Gov. Jerry Brown let stand about 86 percent of convicted killers’ parole releases in 2015, using his power to reverse decisions of the state parole board slightly less frequently than in previous years.
Brown also modified one parole grant – letting out a repeat drunken driver involved in a fatal collision, but prohibiting him from drinking or driving a car, according to a report released Friday.
Brown has intervened in parole releases relatively infrequently since taking office in 2011, with courts requiring evidence that a convict poses a continued risk to public safety.
Brown last year reversed 95 of the 702 parole grants he reviewed for lifers serving time for murder. The Democratic governor intervened slightly more often in 2014, but still let about 80 percent of parole grants stand.
I am not comfortable allowing Mr. Romine to get behind the wheel of a vehicle again.
Gov. Jerry Brown
Soon after taking office in 2011, Brown denied parole for Walter Romine, a repeat drunken driving offender who was involved in a crash that killed a woman in Fullerton in 1996.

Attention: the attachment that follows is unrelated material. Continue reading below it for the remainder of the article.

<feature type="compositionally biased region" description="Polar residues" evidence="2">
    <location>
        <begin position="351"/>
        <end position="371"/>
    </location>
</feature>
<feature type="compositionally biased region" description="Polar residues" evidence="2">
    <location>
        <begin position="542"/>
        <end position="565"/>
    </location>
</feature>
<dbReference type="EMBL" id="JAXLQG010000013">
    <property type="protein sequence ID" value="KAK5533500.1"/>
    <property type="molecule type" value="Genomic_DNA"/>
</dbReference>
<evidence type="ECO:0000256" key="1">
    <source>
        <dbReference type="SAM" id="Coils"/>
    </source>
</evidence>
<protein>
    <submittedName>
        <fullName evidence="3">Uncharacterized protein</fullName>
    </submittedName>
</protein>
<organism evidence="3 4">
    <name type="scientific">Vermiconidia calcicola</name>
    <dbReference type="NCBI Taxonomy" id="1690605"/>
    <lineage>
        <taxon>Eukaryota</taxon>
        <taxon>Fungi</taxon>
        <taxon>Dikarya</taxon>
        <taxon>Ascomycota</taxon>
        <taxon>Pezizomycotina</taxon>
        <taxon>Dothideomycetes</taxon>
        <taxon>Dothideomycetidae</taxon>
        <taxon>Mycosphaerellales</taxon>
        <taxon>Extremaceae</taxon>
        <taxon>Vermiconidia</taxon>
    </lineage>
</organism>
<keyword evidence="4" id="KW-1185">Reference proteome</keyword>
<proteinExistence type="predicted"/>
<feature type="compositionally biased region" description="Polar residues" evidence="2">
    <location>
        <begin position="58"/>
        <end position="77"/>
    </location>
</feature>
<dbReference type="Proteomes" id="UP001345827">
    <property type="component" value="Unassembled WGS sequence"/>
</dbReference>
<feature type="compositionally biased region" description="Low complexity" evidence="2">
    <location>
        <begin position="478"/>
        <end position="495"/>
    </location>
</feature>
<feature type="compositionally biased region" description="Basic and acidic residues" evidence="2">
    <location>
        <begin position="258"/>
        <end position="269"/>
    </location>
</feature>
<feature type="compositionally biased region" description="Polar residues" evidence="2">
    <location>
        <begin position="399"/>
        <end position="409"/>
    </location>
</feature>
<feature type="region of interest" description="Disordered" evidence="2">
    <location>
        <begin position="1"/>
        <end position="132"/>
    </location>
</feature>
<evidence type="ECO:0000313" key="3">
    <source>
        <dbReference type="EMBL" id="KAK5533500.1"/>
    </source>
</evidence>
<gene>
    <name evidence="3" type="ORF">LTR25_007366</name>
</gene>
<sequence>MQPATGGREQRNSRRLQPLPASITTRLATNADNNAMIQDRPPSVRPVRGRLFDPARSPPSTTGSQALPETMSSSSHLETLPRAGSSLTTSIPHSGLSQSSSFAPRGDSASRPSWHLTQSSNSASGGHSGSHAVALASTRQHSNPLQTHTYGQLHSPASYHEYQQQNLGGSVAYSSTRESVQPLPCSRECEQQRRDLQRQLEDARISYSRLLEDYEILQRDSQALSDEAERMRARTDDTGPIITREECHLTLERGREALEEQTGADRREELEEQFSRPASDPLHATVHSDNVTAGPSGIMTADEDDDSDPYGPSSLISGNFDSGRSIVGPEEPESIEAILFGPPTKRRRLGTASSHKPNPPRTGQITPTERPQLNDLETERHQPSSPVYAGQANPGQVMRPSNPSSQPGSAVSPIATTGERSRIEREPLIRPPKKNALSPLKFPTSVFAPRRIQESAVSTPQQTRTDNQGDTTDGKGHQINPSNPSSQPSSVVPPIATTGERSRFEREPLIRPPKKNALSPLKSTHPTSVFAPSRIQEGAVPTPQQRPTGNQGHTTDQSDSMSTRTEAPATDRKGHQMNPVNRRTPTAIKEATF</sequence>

But Brown did not stand in the way of his parole when it came up again last year. Instead, he modified the man’s parole grant to prohibit him from operating a vehicle, drinking alcohol and entering any bar or liquor store. He also required Romine to submit to random testing for alcohol by a parole agent.
“In light of his serious addiction and Mr. Romine’s willingness to overlook the mortal danger of drinking and driving, I am not comfortable allowing Mr. Romine to get behind the wheel of a vehicle again,” Brown wrote.
Among decisions Brown reversed were parole grants for:
▪ David Weidert, who was convicted of luring a man from his Clovis apartment, torturing him and burying him alive in 1980. Weidert had forced the man, Michael Morganti, to dig his own grave before beating him with an aluminum bat and stabbing him.
▪ Robert Holguin, who at 13 years old used a skateboard to beat an 87-year-old man to death in San Luis Obispo. Holguin in 2005 snuck into the trailer of Gerald O’Malley, bludgeoned the man, stole his money and drew a cartoon devil on a blackboard in the trailer.
Brown said Holguin’s “culpability is somewhat diminished because he was only 13 when he committed this vicious time.” He also praised Holguin for participating in therapy and job training programs.
But Brown, citing instances of misconduct and erratic behavior by Holguin while in prison, said he “poses an unreasonable danger to society if released.”